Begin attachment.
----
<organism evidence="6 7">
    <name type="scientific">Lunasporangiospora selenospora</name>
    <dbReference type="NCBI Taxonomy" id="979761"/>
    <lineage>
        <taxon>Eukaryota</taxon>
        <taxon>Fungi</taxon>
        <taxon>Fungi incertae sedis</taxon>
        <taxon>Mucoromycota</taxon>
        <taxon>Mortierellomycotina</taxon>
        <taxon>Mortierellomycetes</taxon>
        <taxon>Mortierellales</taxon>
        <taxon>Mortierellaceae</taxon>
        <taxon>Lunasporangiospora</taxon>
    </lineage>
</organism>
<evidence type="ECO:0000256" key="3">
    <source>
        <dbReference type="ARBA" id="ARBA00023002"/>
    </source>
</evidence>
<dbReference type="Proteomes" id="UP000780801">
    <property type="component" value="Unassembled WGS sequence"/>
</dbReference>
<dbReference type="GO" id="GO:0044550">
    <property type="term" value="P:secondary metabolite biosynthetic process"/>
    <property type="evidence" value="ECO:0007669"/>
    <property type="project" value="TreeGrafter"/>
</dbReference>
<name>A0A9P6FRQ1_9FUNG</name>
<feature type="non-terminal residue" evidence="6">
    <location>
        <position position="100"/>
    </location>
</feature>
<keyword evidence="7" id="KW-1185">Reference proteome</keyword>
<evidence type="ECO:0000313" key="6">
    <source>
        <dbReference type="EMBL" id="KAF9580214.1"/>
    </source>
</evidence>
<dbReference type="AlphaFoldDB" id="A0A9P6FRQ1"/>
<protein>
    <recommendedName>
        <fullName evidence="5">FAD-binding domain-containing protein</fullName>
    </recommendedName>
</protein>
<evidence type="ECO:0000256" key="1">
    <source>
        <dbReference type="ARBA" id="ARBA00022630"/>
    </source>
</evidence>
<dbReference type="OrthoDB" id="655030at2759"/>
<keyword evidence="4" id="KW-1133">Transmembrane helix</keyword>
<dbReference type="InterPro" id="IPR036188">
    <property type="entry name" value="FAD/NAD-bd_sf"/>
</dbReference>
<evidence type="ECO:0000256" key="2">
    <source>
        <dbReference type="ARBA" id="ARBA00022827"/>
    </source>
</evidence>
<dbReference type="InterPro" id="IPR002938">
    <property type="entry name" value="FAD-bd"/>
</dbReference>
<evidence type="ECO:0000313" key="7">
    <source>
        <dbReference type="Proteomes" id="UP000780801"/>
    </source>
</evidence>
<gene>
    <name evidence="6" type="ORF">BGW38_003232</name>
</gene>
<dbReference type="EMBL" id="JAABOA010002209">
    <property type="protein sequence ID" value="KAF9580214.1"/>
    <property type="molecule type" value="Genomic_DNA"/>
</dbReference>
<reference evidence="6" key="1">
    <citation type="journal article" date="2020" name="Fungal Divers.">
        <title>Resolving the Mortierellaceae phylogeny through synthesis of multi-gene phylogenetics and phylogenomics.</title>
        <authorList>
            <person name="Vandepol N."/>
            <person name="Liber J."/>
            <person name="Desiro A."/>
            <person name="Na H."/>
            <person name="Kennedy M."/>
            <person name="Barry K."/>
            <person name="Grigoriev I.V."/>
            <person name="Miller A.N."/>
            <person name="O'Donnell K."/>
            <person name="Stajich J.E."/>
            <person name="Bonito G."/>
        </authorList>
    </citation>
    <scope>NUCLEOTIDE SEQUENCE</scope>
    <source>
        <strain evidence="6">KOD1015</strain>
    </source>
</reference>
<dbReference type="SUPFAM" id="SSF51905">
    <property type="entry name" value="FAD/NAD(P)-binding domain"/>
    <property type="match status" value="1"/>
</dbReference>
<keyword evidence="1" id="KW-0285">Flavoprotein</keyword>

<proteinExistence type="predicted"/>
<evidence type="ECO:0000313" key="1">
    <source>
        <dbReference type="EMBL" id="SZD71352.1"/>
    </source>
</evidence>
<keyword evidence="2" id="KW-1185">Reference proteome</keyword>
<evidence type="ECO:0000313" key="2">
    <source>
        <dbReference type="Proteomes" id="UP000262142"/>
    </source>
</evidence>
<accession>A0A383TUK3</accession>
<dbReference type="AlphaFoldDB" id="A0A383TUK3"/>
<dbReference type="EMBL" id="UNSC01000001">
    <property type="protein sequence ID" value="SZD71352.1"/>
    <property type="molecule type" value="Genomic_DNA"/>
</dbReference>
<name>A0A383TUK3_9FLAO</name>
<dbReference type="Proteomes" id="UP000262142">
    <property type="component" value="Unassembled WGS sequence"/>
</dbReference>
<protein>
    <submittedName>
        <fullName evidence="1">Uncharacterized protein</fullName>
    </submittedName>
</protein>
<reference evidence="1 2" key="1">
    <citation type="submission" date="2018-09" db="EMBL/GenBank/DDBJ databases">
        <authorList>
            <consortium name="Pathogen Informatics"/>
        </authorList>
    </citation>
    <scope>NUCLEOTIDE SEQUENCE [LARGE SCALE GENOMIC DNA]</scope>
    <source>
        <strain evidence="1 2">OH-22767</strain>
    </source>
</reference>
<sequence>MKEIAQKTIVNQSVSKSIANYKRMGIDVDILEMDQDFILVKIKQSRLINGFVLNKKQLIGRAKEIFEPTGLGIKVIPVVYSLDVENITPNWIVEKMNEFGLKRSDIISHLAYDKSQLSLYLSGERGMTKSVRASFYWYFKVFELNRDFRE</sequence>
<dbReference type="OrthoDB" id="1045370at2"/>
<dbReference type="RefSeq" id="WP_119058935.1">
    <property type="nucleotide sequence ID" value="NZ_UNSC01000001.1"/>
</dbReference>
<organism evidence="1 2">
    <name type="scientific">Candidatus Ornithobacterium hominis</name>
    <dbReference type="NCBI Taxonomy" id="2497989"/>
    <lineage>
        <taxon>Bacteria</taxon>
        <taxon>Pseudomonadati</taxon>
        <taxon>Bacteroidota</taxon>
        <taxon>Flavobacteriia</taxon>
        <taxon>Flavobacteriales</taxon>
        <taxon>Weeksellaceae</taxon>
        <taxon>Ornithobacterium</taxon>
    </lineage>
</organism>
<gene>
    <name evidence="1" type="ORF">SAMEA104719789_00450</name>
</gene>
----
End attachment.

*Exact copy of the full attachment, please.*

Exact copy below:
<organism evidence="6 7">
    <name type="scientific">Lunasporangiospora selenospora</name>
    <dbReference type="NCBI Taxonomy" id="979761"/>
    <lineage>
        <taxon>Eukaryota</taxon>
        <taxon>Fungi</taxon>
        <taxon>Fungi incertae sedis</taxon>
        <taxon>Mucoromycota</taxon>
        <taxon>Mortierellomycotina</taxon>
        <taxon>Mortierellomycetes</taxon>
        <taxon>Mortierellales</taxon>
        <taxon>Mortierellaceae</taxon>
        <taxon>Lunasporangiospora</taxon>
    </lineage>
</organism>
<evidence type="ECO:0000256" key="3">
    <source>
        <dbReference type="ARBA" id="ARBA00023002"/>
    </source>
</evidence>
<dbReference type="Proteomes" id="UP000780801">
    <property type="component" value="Unassembled WGS sequence"/>
</dbReference>
<dbReference type="GO" id="GO:0044550">
    <property type="term" value="P:secondary metabolite biosynthetic process"/>
    <property type="evidence" value="ECO:0007669"/>
    <property type="project" value="TreeGrafter"/>
</dbReference>
<name>A0A9P6FRQ1_9FUNG</name>
<feature type="non-terminal residue" evidence="6">
    <location>
        <position position="100"/>
    </location>
</feature>
<keyword evidence="7" id="KW-1185">Reference proteome</keyword>
<evidence type="ECO:0000313" key="6">
    <source>
        <dbReference type="EMBL" id="KAF9580214.1"/>
    </source>
</evidence>
<dbReference type="AlphaFoldDB" id="A0A9P6FRQ1"/>
<protein>
    <recommendedName>
        <fullName evidence="5">FAD-binding domain-containing protein</fullName>
    </recommendedName>
</protein>
<evidence type="ECO:0000256" key="1">
    <source>
        <dbReference type="ARBA" id="ARBA00022630"/>
    </source>
</evidence>
<dbReference type="OrthoDB" id="655030at2759"/>
<keyword evidence="4" id="KW-1133">Transmembrane helix</keyword>
<dbReference type="InterPro" id="IPR036188">
    <property type="entry name" value="FAD/NAD-bd_sf"/>
</dbReference>
<evidence type="ECO:0000256" key="2">
    <source>
        <dbReference type="ARBA" id="ARBA00022827"/>
    </source>
</evidence>
<dbReference type="InterPro" id="IPR002938">
    <property type="entry name" value="FAD-bd"/>
</dbReference>
<evidence type="ECO:0000313" key="7">
    <source>
        <dbReference type="Proteomes" id="UP000780801"/>
    </source>
</evidence>
<gene>
    <name evidence="6" type="ORF">BGW38_003232</name>
</gene>
<dbReference type="EMBL" id="JAABOA010002209">
    <property type="protein sequence ID" value="KAF9580214.1"/>
    <property type="molecule type" value="Genomic_DNA"/>
</dbReference>
<reference evidence="6" key="1">
    <citation type="journal article" date="2020" name="Fungal Divers.">
        <title>Resolving the Mortierellaceae phylogeny through synthesis of multi-gene phylogenetics and phylogenomics.</title>
        <authorList>
            <person name="Vandepol N."/>
            <person name="Liber J."/>
            <person name="Desiro A."/>
            <person name="Na H."/>
            <person name="Kennedy M."/>
            <person name="Barry K."/>
            <person name="Grigoriev I.V."/>
            <person name="Miller A.N."/>
            <person name="O'Donnell K."/>
            <person name="Stajich J.E."/>
            <person name="Bonito G."/>
        </authorList>
    </citation>
    <scope>NUCLEOTIDE SEQUENCE</scope>
    <source>
        <strain evidence="6">KOD1015</strain>
    </source>
</reference>
<dbReference type="SUPFAM" id="SSF51905">
    <property type="entry name" value="FAD/NAD(P)-binding domain"/>
    <property type="match status" value="1"/>
</dbReference>
<keyword evidence="1" id="KW-0285">Flavoprotein</keyword>

<proteinExistence type="predicted"/>
<evidence type="ECO:0000313" key="1">
    <source>
        <dbReference type="EMBL" id="SZD71352.1"/>
    </source>
</evidence>
<keyword evidence="2" id="KW-1185">Reference proteome</keyword>
<evidence type="ECO:0000313" key="2">
    <source>
        <dbReference type="Proteomes" id="UP000262142"/>
    </source>
</evidence>
<accession>A0A383TUK3</accession>
<dbReference type="AlphaFoldDB" id="A0A383TUK3"/>
<dbReference type="EMBL" id="UNSC01000001">
    <property type="protein sequence ID" value="SZD71352.1"/>
    <property type="molecule type" value="Genomic_DNA"/>
</dbReference>
<name>A0A383TUK3_9FLAO</name>
<dbReference type="Proteomes" id="UP000262142">
    <property type="component" value="Unassembled WGS sequence"/>
</dbReference>
<protein>
    <submittedName>
        <fullName evidence="1">Uncharacterized protein</fullName>
    </submittedName>
</protein>
<reference evidence="1 2" key="1">
    <citation type="submission" date="2018-09" db="EMBL/GenBank/DDBJ databases">
        <authorList>
            <consortium name="Pathogen Informatics"/>
        </authorList>
    </citation>
    <scope>NUCLEOTIDE SEQUENCE [LARGE SCALE GENOMIC DNA]</scope>
    <source>
        <strain evidence="1 2">OH-22767</strain>
    </source>
</reference>
<sequence>MKEIAQKTIVNQSVSKSIANYKRMGIDVDILEMDQDFILVKIKQSRLINGFVLNKKQLIGRAKEIFEPTGLGIKVIPVVYSLDVENITPNWIVEKMNEFGLKRSDIISHLAYDKSQLSLYLSGERGMTKSVRASFYWYFKVFELNRDFRE</sequence>
<dbReference type="OrthoDB" id="1045370at2"/>
<dbReference type="RefSeq" id="WP_119058935.1">
    <property type="nucleotide sequence ID" value="NZ_UNSC01000001.1"/>
</dbReference>
<organism evidence="1 2">
    <name type="scientific">Candidatus Ornithobacterium hominis</name>
    <dbReference type="NCBI Taxonomy" id="2497989"/>
    <lineage>
        <taxon>Bacteria</taxon>
        <taxon>Pseudomonadati</taxon>
        <taxon>Bacteroidota</taxon>
        <taxon>Flavobacteriia</taxon>
        <taxon>Flavobacteriales</taxon>
        <taxon>Weeksellaceae</taxon>
        <taxon>Ornithobacterium</taxon>
    </lineage>
</organism>
<gene>
    <name evidence="1" type="ORF">SAMEA104719789_00450</name>
</gene>